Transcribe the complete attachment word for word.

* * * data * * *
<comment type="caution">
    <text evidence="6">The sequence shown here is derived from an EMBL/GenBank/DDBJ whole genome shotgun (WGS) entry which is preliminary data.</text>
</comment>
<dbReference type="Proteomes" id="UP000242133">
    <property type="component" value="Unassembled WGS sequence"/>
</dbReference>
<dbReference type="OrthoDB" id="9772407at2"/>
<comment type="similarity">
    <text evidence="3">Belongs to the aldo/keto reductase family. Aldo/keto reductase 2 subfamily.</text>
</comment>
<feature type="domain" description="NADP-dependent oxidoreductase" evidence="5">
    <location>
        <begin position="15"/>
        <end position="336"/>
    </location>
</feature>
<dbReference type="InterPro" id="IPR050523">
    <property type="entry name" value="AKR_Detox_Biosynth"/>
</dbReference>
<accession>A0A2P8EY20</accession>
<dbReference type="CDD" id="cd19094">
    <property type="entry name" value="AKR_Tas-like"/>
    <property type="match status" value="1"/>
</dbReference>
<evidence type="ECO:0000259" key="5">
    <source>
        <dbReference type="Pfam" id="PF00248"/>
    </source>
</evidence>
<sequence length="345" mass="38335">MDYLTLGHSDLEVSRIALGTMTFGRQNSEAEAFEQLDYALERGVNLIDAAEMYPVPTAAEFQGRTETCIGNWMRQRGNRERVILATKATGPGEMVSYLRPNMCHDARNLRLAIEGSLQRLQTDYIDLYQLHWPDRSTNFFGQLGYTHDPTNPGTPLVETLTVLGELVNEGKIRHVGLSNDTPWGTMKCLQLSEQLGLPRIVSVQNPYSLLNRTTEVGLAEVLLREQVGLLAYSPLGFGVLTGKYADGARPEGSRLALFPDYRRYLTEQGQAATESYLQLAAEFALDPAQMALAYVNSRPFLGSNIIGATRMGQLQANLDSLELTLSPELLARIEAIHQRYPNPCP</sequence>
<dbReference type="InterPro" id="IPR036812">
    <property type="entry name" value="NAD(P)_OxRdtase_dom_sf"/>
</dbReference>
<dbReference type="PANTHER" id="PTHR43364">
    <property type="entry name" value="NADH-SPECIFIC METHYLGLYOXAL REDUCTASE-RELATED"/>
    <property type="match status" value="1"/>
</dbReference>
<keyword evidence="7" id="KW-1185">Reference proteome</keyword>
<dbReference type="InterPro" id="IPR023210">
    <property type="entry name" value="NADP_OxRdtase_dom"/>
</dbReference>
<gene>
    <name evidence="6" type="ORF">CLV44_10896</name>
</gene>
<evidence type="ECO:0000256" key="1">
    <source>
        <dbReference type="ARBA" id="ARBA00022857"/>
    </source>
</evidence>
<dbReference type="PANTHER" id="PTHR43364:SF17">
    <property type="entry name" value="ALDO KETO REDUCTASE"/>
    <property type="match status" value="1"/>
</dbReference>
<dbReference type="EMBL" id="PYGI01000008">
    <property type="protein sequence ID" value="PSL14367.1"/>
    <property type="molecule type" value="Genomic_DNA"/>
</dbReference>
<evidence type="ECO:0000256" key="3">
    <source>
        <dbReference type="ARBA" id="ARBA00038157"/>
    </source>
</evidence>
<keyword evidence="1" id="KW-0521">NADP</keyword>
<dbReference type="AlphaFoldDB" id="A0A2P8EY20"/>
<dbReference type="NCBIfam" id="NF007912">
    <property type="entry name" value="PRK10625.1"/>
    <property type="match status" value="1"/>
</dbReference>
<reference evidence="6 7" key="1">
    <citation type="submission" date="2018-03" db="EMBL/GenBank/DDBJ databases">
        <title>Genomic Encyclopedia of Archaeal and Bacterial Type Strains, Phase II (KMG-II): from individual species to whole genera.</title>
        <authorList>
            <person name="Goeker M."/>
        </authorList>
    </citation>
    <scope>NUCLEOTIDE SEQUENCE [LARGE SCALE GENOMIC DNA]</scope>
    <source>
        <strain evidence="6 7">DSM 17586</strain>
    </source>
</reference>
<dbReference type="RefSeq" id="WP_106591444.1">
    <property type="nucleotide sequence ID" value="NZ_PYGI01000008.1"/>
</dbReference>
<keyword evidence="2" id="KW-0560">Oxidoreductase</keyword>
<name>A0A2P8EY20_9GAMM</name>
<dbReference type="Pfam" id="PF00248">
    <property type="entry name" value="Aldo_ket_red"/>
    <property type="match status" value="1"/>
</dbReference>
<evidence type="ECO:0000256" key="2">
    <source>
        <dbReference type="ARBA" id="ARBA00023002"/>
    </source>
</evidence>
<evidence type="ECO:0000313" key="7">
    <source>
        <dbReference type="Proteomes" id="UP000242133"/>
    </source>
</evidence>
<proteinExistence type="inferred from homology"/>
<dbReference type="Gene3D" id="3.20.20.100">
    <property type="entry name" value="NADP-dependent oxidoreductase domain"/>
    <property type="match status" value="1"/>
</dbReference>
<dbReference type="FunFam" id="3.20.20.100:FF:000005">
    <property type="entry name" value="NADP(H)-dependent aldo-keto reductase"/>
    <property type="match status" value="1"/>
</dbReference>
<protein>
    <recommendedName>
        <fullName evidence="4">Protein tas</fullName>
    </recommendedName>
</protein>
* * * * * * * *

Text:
<comment type="caution">
    <text evidence="6">The sequence shown here is derived from an EMBL/GenBank/DDBJ whole genome shotgun (WGS) entry which is preliminary data.</text>
</comment>
<dbReference type="Proteomes" id="UP000242133">
    <property type="component" value="Unassembled WGS sequence"/>
</dbReference>
<dbReference type="OrthoDB" id="9772407at2"/>
<comment type="similarity">
    <text evidence="3">Belongs to the aldo/keto reductase family. Aldo/keto reductase 2 subfamily.</text>
</comment>
<feature type="domain" description="NADP-dependent oxidoreductase" evidence="5">
    <location>
        <begin position="15"/>
        <end position="336"/>
    </location>
</feature>
<dbReference type="InterPro" id="IPR050523">
    <property type="entry name" value="AKR_Detox_Biosynth"/>
</dbReference>
<accession>A0A2P8EY20</accession>
<dbReference type="CDD" id="cd19094">
    <property type="entry name" value="AKR_Tas-like"/>
    <property type="match status" value="1"/>
</dbReference>
<evidence type="ECO:0000259" key="5">
    <source>
        <dbReference type="Pfam" id="PF00248"/>
    </source>
</evidence>
<sequence length="345" mass="38335">MDYLTLGHSDLEVSRIALGTMTFGRQNSEAEAFEQLDYALERGVNLIDAAEMYPVPTAAEFQGRTETCIGNWMRQRGNRERVILATKATGPGEMVSYLRPNMCHDARNLRLAIEGSLQRLQTDYIDLYQLHWPDRSTNFFGQLGYTHDPTNPGTPLVETLTVLGELVNEGKIRHVGLSNDTPWGTMKCLQLSEQLGLPRIVSVQNPYSLLNRTTEVGLAEVLLREQVGLLAYSPLGFGVLTGKYADGARPEGSRLALFPDYRRYLTEQGQAATESYLQLAAEFALDPAQMALAYVNSRPFLGSNIIGATRMGQLQANLDSLELTLSPELLARIEAIHQRYPNPCP</sequence>
<dbReference type="InterPro" id="IPR036812">
    <property type="entry name" value="NAD(P)_OxRdtase_dom_sf"/>
</dbReference>
<dbReference type="PANTHER" id="PTHR43364">
    <property type="entry name" value="NADH-SPECIFIC METHYLGLYOXAL REDUCTASE-RELATED"/>
    <property type="match status" value="1"/>
</dbReference>
<keyword evidence="7" id="KW-1185">Reference proteome</keyword>
<dbReference type="InterPro" id="IPR023210">
    <property type="entry name" value="NADP_OxRdtase_dom"/>
</dbReference>
<gene>
    <name evidence="6" type="ORF">CLV44_10896</name>
</gene>
<evidence type="ECO:0000256" key="1">
    <source>
        <dbReference type="ARBA" id="ARBA00022857"/>
    </source>
</evidence>
<dbReference type="PANTHER" id="PTHR43364:SF17">
    <property type="entry name" value="ALDO KETO REDUCTASE"/>
    <property type="match status" value="1"/>
</dbReference>
<dbReference type="EMBL" id="PYGI01000008">
    <property type="protein sequence ID" value="PSL14367.1"/>
    <property type="molecule type" value="Genomic_DNA"/>
</dbReference>
<evidence type="ECO:0000256" key="3">
    <source>
        <dbReference type="ARBA" id="ARBA00038157"/>
    </source>
</evidence>
<keyword evidence="1" id="KW-0521">NADP</keyword>
<dbReference type="AlphaFoldDB" id="A0A2P8EY20"/>
<dbReference type="NCBIfam" id="NF007912">
    <property type="entry name" value="PRK10625.1"/>
    <property type="match status" value="1"/>
</dbReference>
<reference evidence="6 7" key="1">
    <citation type="submission" date="2018-03" db="EMBL/GenBank/DDBJ databases">
        <title>Genomic Encyclopedia of Archaeal and Bacterial Type Strains, Phase II (KMG-II): from individual species to whole genera.</title>
        <authorList>
            <person name="Goeker M."/>
        </authorList>
    </citation>
    <scope>NUCLEOTIDE SEQUENCE [LARGE SCALE GENOMIC DNA]</scope>
    <source>
        <strain evidence="6 7">DSM 17586</strain>
    </source>
</reference>
<dbReference type="RefSeq" id="WP_106591444.1">
    <property type="nucleotide sequence ID" value="NZ_PYGI01000008.1"/>
</dbReference>
<keyword evidence="2" id="KW-0560">Oxidoreductase</keyword>
<name>A0A2P8EY20_9GAMM</name>
<dbReference type="Pfam" id="PF00248">
    <property type="entry name" value="Aldo_ket_red"/>
    <property type="match status" value="1"/>
</dbReference>
<evidence type="ECO:0000256" key="2">
    <source>
        <dbReference type="ARBA" id="ARBA00023002"/>
    </source>
</evidence>
<evidence type="ECO:0000313" key="7">
    <source>
        <dbReference type="Proteomes" id="UP000242133"/>
    </source>
</evidence>
<proteinExistence type="inferred from homology"/>
<dbReference type="Gene3D" id="3.20.20.100">
    <property type="entry name" value="NADP-dependent oxidoreductase domain"/>
    <property type="match status" value="1"/>
</dbReference>
<dbReference type="FunFam" id="3.20.20.100:FF:000005">
    <property type="entry name" value="NADP(H)-dependent aldo-keto reductase"/>
    <property type="match status" value="1"/>
</dbReference>
<protein>
    <recommendedName>
        <fullName evidence="4">Protein tas</fullName>
    </recommendedName>
</protein>